With Physiotherapist, Sarah Kiely
Dancing en pointe can be dangerous and cause damage to your feet and body if you start too early or before you have sufficient strength, joint flexibility, technique and maturity. A Pre-Pointe Assessment is an important step to ensuring the readiness and safety of the dancer, and educating them on individual areas of improvement required to meet the demands of working en pointe.
Your Pre-Pointe Assessment should be completed a minimum of 3-6 months before you purchase your first pointe shoes. This gives you enough time to improve the essential technique to avoid frustration, pain and injury once you begin en pointe. Young dancers often begin pointe work between 11-13 years of age, however not everyone in the class will develop at the same rate. Starting pointe before you are ready can cause injuries in the short and long term, time off dancing, severe muscle aches and pains, foot deformities, and could stop you from continuing your pointe training should the issues be serious. It is important to ensure your body is ready and develop enough strength to protect the growing bones and growth plates in the feet to avoid long-term damage.
What does a Pre-pointe assessment include?
The 1-hour assessment will assess:
- Ballet technique
- Stage of physical development and dance training
- Strength, flexibility and articulation in the feet and ankles
- Core control and stability
- Hip, knee and body alignment
- Screen for past or current injuries that may interfere with your training en pointe
As dancers, our bodies are the tools of our trade. We need to look after our bones, joints, muscles and ligaments so that we can have a long and successful career in the style of our choice, en pointe or not! Learning more about your strengths and weaknesses in a safe, friendly environment is an invaluable opportunity to improve your dance technique, avoid future injury, and connect with a health professional that understands your body and what you do.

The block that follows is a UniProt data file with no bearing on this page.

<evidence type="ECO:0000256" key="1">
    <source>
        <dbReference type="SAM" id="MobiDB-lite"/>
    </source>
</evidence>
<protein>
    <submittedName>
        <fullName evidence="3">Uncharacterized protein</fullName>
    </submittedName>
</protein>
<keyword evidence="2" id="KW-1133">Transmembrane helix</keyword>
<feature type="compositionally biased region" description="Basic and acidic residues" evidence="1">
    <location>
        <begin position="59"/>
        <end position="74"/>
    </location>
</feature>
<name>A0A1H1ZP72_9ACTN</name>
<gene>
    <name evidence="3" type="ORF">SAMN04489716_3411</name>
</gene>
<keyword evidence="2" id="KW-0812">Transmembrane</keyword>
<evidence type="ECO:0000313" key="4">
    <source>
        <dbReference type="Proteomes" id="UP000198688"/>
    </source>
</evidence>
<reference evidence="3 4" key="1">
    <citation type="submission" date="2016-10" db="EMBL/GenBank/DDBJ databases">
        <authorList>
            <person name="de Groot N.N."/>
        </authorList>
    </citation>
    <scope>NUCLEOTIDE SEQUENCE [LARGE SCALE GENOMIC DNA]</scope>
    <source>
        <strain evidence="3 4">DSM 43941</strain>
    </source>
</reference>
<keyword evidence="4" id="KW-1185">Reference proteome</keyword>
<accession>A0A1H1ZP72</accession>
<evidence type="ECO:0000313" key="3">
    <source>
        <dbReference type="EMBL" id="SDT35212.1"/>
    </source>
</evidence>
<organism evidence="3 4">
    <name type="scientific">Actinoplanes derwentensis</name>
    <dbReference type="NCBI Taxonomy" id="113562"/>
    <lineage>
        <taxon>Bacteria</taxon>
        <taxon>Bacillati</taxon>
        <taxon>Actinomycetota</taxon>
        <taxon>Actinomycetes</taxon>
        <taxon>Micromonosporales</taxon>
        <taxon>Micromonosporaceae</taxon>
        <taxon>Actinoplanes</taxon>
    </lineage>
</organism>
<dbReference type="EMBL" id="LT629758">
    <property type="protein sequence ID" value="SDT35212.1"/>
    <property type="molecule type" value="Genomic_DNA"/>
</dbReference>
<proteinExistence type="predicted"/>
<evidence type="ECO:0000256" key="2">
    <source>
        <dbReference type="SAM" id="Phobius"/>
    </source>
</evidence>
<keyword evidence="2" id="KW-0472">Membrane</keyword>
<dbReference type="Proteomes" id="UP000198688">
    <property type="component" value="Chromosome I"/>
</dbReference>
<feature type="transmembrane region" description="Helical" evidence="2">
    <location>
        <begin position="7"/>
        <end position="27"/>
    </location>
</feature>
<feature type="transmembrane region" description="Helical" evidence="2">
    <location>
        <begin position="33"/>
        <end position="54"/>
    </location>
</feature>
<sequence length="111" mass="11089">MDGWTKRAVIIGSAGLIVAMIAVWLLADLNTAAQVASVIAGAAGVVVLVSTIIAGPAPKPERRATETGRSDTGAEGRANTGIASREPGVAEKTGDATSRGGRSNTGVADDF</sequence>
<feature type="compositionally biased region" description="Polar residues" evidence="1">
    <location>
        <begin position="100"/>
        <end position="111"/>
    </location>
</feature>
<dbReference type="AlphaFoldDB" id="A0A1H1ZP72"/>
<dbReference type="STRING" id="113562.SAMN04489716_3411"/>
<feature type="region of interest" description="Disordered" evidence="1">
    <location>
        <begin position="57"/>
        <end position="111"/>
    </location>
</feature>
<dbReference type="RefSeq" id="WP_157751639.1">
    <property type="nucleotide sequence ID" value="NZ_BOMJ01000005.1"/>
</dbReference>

Your assessment should be completed one-on-one with a qualified physiotherapist experienced in dance or with a highly experienced ballet teacher to ensure that it is thorough and looks after your best interests. Your ballet teacher has a lot of students to look after in class so may not be able to cover it all in a group environment, which is why it is important to get an individual assessment outside of class time.
The dancer and parent will leave with a thorough understanding of the demands of pointe work, individual strengths and areas for improvement, and personalised goals for progression to pointe. You will receive a selection of specific exercises that you can work on to meet these goals, and the physiotherapist will discuss the results in a letter or a phone call with your dance teacher to ensure everyone is on track to helping you get your first pair of pointe shoes. Be patient, strength doesn’t appear overnight but good things come from hard work!
What if I’m already en pointe?
If you have already started en pointe, it is still recommended to use a Pre-Pointe Assessment or Dance Screening with your physiotherapist to discuss problems you may be experiencing in class with technique or flexibility, any pain or discomfort you are unsure about, or set goals for areas of your dance training that you want to improve. It’s never too late to ask for help and you would be surprised what the careful eye of a physiotherapist can do for you. You may even see the benefits across all of your dance styles!